It looks like the U.S. stock market may finally get something that happens, on average, about once a year: a 10+% percent drop, the definition of a market correction. The last time this happened was a whopper, the Great Recession dropped many U.S. stocks by over 50% in some cases. People today probably think corrections are catastrophic. They aren’t, corrections happen. More typically, they last anywhere from 20 trading days (the 1997 correction, down 10.8%) to 104 days (the 2002-2003 correction, down 14.7%). Even the nicest garden requires a good pruning to look its best again, so do the markets. Corrections are unnerving, but they’re a healthy part of the economy. Consider a couple of reasons:
- Reason #1: People buy stocks at earnings multiples which are designed to generate average future returns higher than cash or municipal bonds. Investors require a “risk premium” to compensate them for taking more risk, you should expect the bumps in the road for the opportunity to earn more reward.
- Reason #2: The stock market roller coaster is too unsettling for some investors, who sell when they experience a market lurch. This gives long-term investors a valuable and frequent opportunity to buy stocks on sale. This can lower the average cost of the stocks in your portfolio, which can be a boost to your long-term returns.
The current market downturn relates directly to the first reason, where you can see that bonds and stocks are always competing. Monday’s 4.1% decline in the S&P 500 coincided with an equally-remarkable rise in the yields on U.S. Treasury bonds. Treasuries with a 10-year maturity are now providing yields of 2.85%, hardly generous, but well above the record lows that investors were getting just 18 months ago. People who believe they can get a decent, relatively risk-free return from bond investments are tempted to abandon the bumpy ride provided by stocks for a smoother course of bonds. Bond rates go up and the very delicate supply/demand balance shifts, at least temporarily, in their direction, and you have the recipe for a stock market correction.
Last year saw great returns for most stock investors. January saw big returns on the expectations of tax cuts increasing corporate profits. We are midway through earnings season and 80% many companies are beating expectations. It appears the global economy has finally synchronized and much of the world is participating in the recovery, so who tossed the cold water on the party? You must remember the markets are a forward-looking animal. Interest rates have been rising since the fall and more rate increases are expected in 2018. There is concern we could be shifting into a more inflationary environment with higher GDP, lower unemployment, and global competition for resources. Maybe it was Janet Yellen’s final words of stock and real estate prices seeming high, not too high, but at the higher end of their normal range.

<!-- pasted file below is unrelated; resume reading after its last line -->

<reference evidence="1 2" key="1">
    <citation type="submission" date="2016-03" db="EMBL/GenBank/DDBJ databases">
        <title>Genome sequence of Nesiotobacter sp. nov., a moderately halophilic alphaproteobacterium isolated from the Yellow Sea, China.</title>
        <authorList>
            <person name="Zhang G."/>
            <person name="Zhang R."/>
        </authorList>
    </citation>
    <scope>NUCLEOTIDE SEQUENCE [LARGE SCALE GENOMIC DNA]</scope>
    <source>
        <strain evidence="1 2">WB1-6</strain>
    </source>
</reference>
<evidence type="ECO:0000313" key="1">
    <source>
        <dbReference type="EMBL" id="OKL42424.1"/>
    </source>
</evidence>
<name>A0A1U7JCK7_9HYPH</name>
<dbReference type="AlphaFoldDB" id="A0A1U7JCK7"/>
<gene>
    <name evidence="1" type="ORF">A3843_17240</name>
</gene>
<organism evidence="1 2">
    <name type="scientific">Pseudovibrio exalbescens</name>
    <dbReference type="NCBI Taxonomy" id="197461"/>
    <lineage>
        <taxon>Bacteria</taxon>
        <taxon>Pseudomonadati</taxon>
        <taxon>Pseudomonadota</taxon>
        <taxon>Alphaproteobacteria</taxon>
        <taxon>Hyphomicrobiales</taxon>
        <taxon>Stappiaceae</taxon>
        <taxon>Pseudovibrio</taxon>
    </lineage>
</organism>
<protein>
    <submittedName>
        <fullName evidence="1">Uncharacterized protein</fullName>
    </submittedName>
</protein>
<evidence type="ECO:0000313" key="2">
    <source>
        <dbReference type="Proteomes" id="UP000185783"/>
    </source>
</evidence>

The volatility on Friday and Monday was interesting to follow. A very crowded trade on the street has been to short volatility, since there has been very little over the past year and instruments exist to do it…at least before a few halted trading. Crowded trades unwind fast. The market are not just people buying and selling, but lots of computers programmed to do “X” when “Y” happens. This has the potential to add market volatility and appears to have done such the past few trading days. What should investors do? Remember, you are not a trader, but an investor. Tuning out the short-term white noise of the markets is more important than ever. Stay the course and know you are taking the amount of risk appropriate for your goals and needs. Have cash on the sidelines? It may present a nice buying opportunity.
Investors may have gotten used to the lack of volatility in the markets over the past year. In the latter stages of any recovery you should expect an increase in volatility. While all kinds of events have caused corrections over the history of the markets, most bull markets end when the economy overheats and tips into recession. The new Fed Chair, James Powell, will try to tap the appropriate amount of brakes with interest rate increases to keep the economy just right, not overheat, and continue this economic expansion. Ironically, you want corrections along the way to prolong how far the markets can rise, without corrections valuations stretch too far and we increase the chances of a market crash. The economy remains healthy, so we appear to have some distance to go on this one and long-term investors should remain patient and prudent.
Please reach out with any questions, comments, or concerns. We appreciate your continued business and opportunity to be a steady hand in times of uncertainty.
Daniel D. Sands
CFP® | Principal @ Arenite Advisory
California Insurance License #0D95725
Securities offered through Gĕneos Wealth Management, Inc., Member FINRA/SIPC
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